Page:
I am shocked, disgusted, and concerned about my health because even the most basic rules for preventing the spread of the coronavirus were waived at a Nokia v. Daimler patent trial in Munich today, only because the court--as one of the judges explained--was so very eager to hold that trial. I can only hope that neither I nor anyone else got infected today. I will give further thought to the possibility of directing formal complaints to certain politicians and authorities. I furthermore wonder whether this might give rise to a retrial as today's trial was held under unlawful circumstances.
Most of my blog posts about Munich patent trials mentioned a judge whose panel is not at issue: much to the contrary, I commend Presiding Judge Dr. Matthias Zigann of the Munich I Regional Court's 7th Civil Chamber for taking a perfect set of precautionary measures at last week's Sharp v. Daimler trial. I arrived about one hour early, and it lasted five hours. It will come as no surprise that I felt relieved to take my mask off upon leaving the building. But it was undoubtedly warranted to wear masks, and everyone complied 100% of the time: the judges, the lawyers, the party representatives, and "the general public" (such as me). And, very importantly, there was plenty of distance between any two persons in the room. So, the court's 7th Civil Chamber does what it can to prevent infections, but its 21st Civil Chamber has a reckless patent-centric attitude that the government of the Free State of Bavaria, which actually took the lead in Germany with respect to corona policies, should be ashamed of.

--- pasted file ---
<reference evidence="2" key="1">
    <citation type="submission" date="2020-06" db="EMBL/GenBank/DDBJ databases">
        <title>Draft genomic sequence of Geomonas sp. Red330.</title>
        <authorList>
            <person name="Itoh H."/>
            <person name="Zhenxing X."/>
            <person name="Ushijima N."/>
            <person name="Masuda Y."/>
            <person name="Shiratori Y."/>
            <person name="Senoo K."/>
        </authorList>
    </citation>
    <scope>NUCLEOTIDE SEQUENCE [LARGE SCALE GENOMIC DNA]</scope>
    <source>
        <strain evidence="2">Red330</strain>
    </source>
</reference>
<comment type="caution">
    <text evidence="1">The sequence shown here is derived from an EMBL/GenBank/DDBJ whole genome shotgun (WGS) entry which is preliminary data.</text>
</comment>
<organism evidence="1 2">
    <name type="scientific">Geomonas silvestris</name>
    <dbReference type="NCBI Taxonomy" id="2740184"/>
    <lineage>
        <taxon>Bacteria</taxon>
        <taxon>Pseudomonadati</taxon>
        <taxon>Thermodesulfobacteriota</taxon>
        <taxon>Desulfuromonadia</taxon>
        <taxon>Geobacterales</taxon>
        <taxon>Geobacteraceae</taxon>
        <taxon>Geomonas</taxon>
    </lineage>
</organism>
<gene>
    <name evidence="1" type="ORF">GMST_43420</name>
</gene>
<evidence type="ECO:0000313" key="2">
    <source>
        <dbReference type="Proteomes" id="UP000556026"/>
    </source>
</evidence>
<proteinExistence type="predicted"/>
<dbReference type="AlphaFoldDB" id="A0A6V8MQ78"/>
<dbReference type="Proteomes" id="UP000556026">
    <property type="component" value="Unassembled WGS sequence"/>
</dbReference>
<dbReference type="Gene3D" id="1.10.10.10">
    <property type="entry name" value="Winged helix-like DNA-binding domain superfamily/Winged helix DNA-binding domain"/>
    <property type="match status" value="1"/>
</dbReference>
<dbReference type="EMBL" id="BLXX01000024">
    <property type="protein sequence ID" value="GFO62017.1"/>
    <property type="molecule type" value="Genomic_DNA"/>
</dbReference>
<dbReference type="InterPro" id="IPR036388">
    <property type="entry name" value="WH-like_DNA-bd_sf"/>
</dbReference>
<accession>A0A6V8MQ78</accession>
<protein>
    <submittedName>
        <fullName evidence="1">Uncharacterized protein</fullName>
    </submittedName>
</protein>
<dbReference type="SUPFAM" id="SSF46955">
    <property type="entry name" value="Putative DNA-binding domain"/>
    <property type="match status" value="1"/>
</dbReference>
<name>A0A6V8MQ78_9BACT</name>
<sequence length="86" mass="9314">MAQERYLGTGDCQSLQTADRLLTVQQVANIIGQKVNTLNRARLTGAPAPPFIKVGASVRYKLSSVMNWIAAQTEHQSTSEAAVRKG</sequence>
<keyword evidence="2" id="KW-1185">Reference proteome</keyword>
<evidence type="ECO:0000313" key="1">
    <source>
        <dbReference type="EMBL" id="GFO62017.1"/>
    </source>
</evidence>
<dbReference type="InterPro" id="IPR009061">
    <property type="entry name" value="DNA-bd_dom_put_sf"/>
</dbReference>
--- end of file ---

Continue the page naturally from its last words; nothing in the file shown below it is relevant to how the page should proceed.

I went to the Palace of Justice early this morning to attend a 9 AM trial (Nokia v. Daimler, case no. 21 O 3891/19 over German patent DE60240446C5 on a "hybrid automatic repeat request (HARQ) scheme with in-sequence deliver of packets"). Initially, everything looked just as proper as at last Thursday's trial. But then, at around 8:30 AM, I noticed that one of the technicians setting up audio and videoconferencing equpiment in the courtroom wasn't wearing his mask. I notified his supervisor or colleague, who then told him to put on his mask again. He did so, but only for a short while. At around 8:45 AM I asked the mask-refusing technician directly, as he was sitting quite close to me at the back of the room, and he walked by me several times at a close distance without a mask. He told me he "didn't know" what the rule was, and we would see when the judges were going to enter the room.
I immediately emailed a spokesman for the court, as well as one of the judges on today's panel. Nothing changed, though the spokesman came to the room (but at around 9:05 AM, when the court was already in session).
No judge or lawyer was wearing a mask. The approximately 35 maskless persons included three judges (Presiding Judge Tobias Pichlmaier and side judges Dr. Anne-Kristin Fricke and Mr. Schmitz), one court secretary, two audiovisual technicians, and (just stating the totals of in-house and outside counsel) eight Nokia representatives, eight Daimler representatives, and approximately 15 representatives of intervening suppliers. (There were more supplier representatives, but the others were sitting at the back of the room, where I was sitting, too, and on those 10 or 11 seats, all but one actually did wear a mask.)
There are smaller courtrooms, but it still wasn't large enough for almost 50 people under the circumstances of the coronavirus pandemic. In order to squeeze all those party representatives in, they allowed them to sit next to each other, except that the Nokia team kept the proper distance. The court had some small plexiglass panes installed here and there, but of a ridiculous size: their height was sufficient to prevent infections between laptops, but little more than that.
Back in the area for spectators, the legal minimum distance of 1.50 meters wasn't observed either.